Please ensure Javascript is enabled for purposes of website accessibility

Gold: The End of an Era

By Alex Dumortier, CFA - Apr 15, 2013 at 10:15AM

You’re reading a free article with opinions that may differ from The Motley Fool’s Premium Investing Services. Become a Motley Fool member today to get instant access to our top analyst recommendations, in-depth research, investing resources, and more. Learn More

This bull market looks mortally wounded.

Stocks in Japan and Hong Kong suffered sharp losses today, and major European markets are also in the red. U.S. stocks look to be following their lead this morning, with the S&P 500 (^GSPC 0.01%) and the narrower, price-weighted Dow Jones Industrial Average (^DJI 0.03%) down 0.8% and 0.64%, respectively, at 10:05 a.m. EDT.

Gold is losing its luster
On the back of a challenging week during which it lost $60 per ounce, gold is reeling on Monday, down more 5%, having dipped below $1,400 intraday for the first time since March 2011. Gold is a highly volatile asset, and recent downward momentum could be nothing more than a spate of volatility in a long-term secular uptrend. Still, I think Societe Generale's research note of April 2, titled "The End of a Gold Era," looks increasingly prescient. The report included an end-of-year price target of $1,375, and that figure is now in sight. Ten days later, Goldman Sachs piled on with a year-end forecast of $1,450.

Bear in mind that the yellow metal was trading just below $1,600 at the publication of both reports. As the following chart for the SPDR Gold Shares ETF (GLD 0.07%) shows, gold has dramatically underperformed stocks so far this year:

GLD Chart

GLD data by YCharts.

One of the reasons the metal is so volatile is that, relative to traditional asset markets (stocks and bonds), the gold market is a minnow, particularly when one considers the size of the "free float" -- the amount that is actually available for trading. This quality amplified bull-market moves when sentiment was on its side; if a bear market is underway, it will do the same on the downside. And there's plenty of potential downside left: Gold would need to decline by nearly half to achieve its inflation-adjusted average price since the price of gold floated in Aug. 1971.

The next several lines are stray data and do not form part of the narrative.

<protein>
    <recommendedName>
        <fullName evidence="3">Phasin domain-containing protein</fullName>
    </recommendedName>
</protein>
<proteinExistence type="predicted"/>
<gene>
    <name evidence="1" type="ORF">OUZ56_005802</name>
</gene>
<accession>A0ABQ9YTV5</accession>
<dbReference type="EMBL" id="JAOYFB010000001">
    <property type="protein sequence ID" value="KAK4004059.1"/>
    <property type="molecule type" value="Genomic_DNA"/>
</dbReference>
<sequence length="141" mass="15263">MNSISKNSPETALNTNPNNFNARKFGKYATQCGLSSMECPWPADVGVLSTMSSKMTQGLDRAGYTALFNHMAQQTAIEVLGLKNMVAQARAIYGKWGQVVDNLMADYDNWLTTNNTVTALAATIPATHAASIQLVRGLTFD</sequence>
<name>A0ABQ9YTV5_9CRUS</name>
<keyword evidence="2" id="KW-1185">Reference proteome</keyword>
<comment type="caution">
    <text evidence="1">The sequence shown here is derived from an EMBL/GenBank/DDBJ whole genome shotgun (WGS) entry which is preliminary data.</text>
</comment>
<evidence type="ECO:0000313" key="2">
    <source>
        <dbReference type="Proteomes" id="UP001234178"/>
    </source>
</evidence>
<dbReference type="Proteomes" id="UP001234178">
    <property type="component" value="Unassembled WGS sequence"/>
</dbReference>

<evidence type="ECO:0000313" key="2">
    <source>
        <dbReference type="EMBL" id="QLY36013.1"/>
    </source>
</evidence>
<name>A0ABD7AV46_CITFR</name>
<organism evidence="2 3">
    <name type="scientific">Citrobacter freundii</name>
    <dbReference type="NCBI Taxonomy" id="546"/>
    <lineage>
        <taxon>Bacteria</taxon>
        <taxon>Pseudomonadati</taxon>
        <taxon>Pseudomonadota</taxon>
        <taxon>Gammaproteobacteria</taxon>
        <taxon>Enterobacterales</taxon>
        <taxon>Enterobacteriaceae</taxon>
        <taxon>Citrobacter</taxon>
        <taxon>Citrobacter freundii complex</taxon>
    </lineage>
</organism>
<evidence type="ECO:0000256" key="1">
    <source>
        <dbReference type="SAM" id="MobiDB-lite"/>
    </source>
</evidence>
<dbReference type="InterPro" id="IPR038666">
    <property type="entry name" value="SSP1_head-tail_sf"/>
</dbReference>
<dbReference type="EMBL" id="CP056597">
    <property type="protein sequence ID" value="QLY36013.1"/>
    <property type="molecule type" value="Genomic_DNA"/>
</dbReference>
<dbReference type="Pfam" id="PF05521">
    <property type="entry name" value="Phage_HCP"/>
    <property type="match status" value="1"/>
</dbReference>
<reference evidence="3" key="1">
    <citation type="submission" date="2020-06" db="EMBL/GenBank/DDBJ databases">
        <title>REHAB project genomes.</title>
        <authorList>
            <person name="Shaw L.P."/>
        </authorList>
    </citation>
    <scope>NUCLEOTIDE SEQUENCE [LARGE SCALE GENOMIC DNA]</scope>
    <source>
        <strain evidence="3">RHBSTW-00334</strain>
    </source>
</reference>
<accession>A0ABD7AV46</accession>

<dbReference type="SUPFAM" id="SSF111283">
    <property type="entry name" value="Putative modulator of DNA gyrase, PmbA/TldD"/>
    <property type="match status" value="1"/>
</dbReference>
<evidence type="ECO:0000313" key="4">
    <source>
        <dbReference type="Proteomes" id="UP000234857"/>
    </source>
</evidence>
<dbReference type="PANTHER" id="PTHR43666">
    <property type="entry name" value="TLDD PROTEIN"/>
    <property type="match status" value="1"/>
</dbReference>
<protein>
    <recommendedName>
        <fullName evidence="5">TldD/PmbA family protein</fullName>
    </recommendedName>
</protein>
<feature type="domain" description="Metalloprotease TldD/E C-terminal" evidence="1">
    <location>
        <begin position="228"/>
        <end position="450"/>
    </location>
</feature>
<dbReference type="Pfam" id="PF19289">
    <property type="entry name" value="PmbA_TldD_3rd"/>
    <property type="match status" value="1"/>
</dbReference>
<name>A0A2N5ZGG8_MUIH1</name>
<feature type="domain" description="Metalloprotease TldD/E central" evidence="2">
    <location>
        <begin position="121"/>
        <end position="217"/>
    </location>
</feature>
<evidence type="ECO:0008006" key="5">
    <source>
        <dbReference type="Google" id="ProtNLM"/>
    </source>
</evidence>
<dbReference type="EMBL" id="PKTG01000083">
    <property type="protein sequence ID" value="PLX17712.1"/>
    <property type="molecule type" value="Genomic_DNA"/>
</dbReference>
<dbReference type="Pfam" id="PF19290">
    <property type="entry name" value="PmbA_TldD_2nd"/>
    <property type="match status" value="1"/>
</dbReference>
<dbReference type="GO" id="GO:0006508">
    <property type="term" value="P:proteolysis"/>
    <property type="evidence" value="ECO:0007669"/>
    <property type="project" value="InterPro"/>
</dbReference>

Invest Smarter with The Motley Fool

Join Over 1 Million Premium Members Receiving…

  • New Stock Picks Each Month
  • Detailed Analysis of Companies
  • Model Portfolios
  • Live Streaming During Market Hours
  • And Much More
Get Started Now

Stocks Mentioned

Dow Jones Industrial Average (Price Return) Stock Quote
Dow Jones Industrial Average (Price Return)
^DJI
$31,261.90 (0.03%) $8.77
S&P 500 Index - Price Return (USD) Stock Quote
S&P 500 Index - Price Return (USD)
^GSPC
$3,901.36 (0.01%) $0.57
SPDR Gold Trust Stock Quote
SPDR Gold Trust
GLD
$172.03 (0.07%) $0.12

*Average returns of all recommendations since inception. Cost basis and return based on previous market day close.

Related Articles

Motley Fool Returns

Motley Fool Stock Advisor

Market-beating stocks from our award-winning service.

Stock Advisor Returns
330%
 
S&P 500 Returns
115%

Calculated by average return of all stock recommendations since inception of the Stock Advisor service in February of 2002. Returns as of 05/23/2022.

Discounted offers are only available to new members. Stock Advisor list price is $199 per year.

Premium Investing Services

Invest better with The Motley Fool. Get stock recommendations, portfolio guidance, and more from The Motley Fool's premium services.